It may become next to impossible to get an abortion in the state of Arkansas, after the Supreme Court declined to hear a case challenging one of the state’s restrictive abortion laws. The law bans all abortions by medication, and this decision could leave Arkansas with only one abortion-providing clinic, according to The Cut. Arkansas is the first state to make medication abortions illegal.
The Abortion-Inducing Drugs Safety Act, passed in 2015, requires all doctors who "gives, sells, dispenses, administers, or otherwise provides or prescribes the abortion-inducing drug" to have a contract with a physician with hospital admitting privileges, according to CNN. The law resembles a similar case the Supreme Court struck down as unconstitutional back in 2016 pertaining to abortion access in Texas.
After the law passed, Planned Parenthood attempted to contact physicians willing to enter contracts with abortion providers, but none agreed due to political and social reasons. The organization took the case to court, arguing this law causes undue burden on women seeking abortions.
With the Supreme Court’s decision not to hear the case, the law will go into effect in July, as long as it remains unchallenged. Once the law goes into effect, only surgical abortions will be legal in Arkansas. Since two of the state’s three abortion clinics only provide medication abortions, which consists of taking two pills, they may close as a result. That means all women in the state of Arkansas seeking an abortion will have to be treated at the single remaining clinic, or turn to dangerous measures such as self-induced abortions.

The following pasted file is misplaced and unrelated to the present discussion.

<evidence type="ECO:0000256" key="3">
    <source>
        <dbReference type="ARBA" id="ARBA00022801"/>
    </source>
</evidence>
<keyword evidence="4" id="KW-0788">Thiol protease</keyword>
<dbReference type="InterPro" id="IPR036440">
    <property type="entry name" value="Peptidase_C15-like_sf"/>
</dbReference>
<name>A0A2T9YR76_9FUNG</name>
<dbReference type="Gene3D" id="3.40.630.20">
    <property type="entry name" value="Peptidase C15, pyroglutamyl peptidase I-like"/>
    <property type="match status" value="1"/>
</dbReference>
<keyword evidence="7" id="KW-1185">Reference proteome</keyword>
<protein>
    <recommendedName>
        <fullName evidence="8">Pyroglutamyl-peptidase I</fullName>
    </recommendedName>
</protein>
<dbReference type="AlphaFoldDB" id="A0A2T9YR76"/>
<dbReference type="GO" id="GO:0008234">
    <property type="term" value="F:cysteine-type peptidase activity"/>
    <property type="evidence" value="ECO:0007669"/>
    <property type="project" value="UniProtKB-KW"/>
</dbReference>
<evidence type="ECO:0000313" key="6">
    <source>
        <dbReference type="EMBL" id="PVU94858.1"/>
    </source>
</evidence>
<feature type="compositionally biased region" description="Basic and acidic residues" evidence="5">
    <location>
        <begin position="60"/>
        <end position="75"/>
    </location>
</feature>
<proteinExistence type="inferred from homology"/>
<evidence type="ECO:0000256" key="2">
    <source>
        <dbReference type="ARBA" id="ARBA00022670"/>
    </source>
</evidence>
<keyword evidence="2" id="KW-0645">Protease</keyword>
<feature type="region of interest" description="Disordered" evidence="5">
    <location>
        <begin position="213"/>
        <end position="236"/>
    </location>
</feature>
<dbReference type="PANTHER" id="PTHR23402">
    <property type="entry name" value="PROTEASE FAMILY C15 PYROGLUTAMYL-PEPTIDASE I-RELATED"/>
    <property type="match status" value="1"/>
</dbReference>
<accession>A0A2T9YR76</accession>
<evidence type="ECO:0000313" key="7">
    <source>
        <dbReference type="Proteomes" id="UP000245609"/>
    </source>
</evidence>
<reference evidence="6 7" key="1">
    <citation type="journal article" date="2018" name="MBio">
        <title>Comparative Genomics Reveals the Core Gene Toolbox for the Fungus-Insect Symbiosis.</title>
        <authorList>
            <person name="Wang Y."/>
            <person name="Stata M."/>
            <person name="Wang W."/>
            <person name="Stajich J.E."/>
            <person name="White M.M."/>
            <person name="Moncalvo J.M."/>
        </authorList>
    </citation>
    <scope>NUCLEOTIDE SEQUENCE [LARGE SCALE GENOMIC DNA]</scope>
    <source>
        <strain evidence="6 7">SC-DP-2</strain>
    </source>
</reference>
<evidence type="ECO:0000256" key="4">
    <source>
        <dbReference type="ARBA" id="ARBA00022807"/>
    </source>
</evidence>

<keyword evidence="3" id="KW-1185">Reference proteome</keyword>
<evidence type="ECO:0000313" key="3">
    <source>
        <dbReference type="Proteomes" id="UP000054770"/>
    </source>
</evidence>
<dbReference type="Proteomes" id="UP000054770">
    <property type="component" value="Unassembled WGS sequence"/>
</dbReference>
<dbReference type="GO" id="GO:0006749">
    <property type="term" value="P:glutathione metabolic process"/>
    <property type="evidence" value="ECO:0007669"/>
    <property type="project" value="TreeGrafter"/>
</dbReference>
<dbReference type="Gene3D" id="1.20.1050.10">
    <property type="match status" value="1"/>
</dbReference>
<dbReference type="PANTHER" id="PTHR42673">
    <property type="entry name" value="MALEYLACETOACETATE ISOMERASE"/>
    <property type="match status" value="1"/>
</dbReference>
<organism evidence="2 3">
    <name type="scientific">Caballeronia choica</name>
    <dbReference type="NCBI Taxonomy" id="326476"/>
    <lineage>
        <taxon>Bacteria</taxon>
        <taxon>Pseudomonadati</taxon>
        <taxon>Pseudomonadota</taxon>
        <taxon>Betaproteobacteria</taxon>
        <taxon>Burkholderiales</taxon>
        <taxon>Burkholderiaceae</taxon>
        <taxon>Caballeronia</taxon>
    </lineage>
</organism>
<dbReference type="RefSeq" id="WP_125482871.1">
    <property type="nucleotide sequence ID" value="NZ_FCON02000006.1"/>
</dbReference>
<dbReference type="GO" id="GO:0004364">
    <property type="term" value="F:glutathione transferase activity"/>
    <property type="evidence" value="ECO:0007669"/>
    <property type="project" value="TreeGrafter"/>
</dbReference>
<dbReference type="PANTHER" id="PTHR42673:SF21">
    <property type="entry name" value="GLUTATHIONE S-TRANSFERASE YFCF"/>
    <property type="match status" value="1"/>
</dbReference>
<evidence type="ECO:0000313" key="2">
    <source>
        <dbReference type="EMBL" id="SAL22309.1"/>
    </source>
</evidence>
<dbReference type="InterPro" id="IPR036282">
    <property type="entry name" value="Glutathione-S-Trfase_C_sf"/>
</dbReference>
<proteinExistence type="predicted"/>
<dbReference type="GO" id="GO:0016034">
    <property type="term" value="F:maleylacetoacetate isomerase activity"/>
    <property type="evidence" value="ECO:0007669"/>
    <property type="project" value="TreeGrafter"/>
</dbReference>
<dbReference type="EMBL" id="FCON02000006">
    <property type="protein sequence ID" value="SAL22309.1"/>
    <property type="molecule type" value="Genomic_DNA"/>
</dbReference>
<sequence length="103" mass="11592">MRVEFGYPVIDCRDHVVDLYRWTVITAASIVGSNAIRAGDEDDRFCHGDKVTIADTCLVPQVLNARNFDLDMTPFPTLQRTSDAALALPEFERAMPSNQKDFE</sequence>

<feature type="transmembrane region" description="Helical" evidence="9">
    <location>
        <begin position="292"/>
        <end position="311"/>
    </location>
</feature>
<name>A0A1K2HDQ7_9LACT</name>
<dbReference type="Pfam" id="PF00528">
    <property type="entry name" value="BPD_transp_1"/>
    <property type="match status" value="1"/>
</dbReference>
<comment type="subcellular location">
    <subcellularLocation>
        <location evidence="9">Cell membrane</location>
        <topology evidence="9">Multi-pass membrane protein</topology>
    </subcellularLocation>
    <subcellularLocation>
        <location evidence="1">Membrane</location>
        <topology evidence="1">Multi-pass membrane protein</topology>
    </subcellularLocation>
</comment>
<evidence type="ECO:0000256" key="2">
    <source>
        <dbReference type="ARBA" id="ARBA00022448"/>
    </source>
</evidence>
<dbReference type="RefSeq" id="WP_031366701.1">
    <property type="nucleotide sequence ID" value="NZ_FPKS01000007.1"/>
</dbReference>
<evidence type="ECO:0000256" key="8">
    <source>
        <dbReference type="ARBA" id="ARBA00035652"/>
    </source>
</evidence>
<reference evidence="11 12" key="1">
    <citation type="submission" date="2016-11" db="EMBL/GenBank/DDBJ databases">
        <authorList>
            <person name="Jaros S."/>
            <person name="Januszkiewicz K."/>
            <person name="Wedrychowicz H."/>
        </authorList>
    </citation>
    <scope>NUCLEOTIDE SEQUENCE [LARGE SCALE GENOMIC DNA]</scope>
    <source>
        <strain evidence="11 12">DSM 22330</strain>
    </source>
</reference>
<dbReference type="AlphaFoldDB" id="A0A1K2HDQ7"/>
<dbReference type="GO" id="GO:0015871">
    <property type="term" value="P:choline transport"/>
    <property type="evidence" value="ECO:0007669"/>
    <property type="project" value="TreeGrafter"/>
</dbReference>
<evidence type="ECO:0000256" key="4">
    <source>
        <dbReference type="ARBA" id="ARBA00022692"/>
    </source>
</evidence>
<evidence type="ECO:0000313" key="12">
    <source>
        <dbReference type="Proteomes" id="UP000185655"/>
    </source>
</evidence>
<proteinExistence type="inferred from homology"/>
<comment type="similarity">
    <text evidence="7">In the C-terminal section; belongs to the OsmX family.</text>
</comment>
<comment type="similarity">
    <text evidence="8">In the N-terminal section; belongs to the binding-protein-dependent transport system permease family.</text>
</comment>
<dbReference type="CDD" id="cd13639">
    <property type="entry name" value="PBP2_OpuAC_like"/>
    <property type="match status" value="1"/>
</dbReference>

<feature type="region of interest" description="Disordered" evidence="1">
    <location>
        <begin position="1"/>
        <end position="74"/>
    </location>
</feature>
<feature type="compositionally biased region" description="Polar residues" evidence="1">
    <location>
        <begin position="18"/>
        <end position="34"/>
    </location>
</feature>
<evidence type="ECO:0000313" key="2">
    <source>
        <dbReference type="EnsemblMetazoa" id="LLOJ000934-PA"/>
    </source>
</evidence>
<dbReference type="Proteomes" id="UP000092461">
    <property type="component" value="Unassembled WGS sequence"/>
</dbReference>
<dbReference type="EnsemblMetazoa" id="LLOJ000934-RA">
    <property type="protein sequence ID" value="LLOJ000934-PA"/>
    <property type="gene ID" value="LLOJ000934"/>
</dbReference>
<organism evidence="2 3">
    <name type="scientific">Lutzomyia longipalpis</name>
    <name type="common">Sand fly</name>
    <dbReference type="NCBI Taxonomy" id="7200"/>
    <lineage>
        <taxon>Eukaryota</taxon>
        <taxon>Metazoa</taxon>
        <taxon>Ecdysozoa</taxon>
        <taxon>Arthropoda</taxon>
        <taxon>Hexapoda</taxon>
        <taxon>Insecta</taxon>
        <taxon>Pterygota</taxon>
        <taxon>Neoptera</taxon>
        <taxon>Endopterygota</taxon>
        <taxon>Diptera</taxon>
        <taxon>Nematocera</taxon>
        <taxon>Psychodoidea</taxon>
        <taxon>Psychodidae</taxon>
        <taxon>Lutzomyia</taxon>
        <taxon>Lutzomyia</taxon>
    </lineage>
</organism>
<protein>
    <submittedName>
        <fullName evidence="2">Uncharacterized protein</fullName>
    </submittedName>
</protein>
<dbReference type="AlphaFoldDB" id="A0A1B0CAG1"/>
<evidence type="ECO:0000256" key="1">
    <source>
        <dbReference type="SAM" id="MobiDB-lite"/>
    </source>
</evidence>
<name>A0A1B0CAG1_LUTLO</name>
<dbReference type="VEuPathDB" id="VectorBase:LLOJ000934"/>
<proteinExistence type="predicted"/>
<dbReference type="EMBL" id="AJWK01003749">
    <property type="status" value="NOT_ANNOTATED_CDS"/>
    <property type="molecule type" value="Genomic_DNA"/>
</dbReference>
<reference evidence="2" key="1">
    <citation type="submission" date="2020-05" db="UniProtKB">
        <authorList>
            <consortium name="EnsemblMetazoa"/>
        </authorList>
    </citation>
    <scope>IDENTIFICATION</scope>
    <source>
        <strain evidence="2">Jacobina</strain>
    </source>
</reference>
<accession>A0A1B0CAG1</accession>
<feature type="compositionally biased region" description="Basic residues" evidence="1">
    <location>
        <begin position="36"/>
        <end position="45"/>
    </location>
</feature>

Brandon Hill, a physician and the president & CEO of Planned Parenthood Great Plains, shared his disappointment following the decision. "We are working urgently to restore access to medication abortion services at our health centers in Fayetteville and Little Rock," Hill said in a statement. "We will not stop fighting to ensure that every woman has access to essential, constitutionally-protected care, without politicians controlling when, how or why."
Planned Parenthood’s executive vice-president Dawn Laguens also released a statement criticizing the law. "Arkansas is now shamefully responsible for being the first state to ban medication abortion," she wrote. "This dangerous law also immediately ends access to safe, legal abortion at all but one health center in the state. If that’s not an undue burden, what is? This law cannot and must not stand. We will not stop fighting for every person’s right to access safe, legal abortion."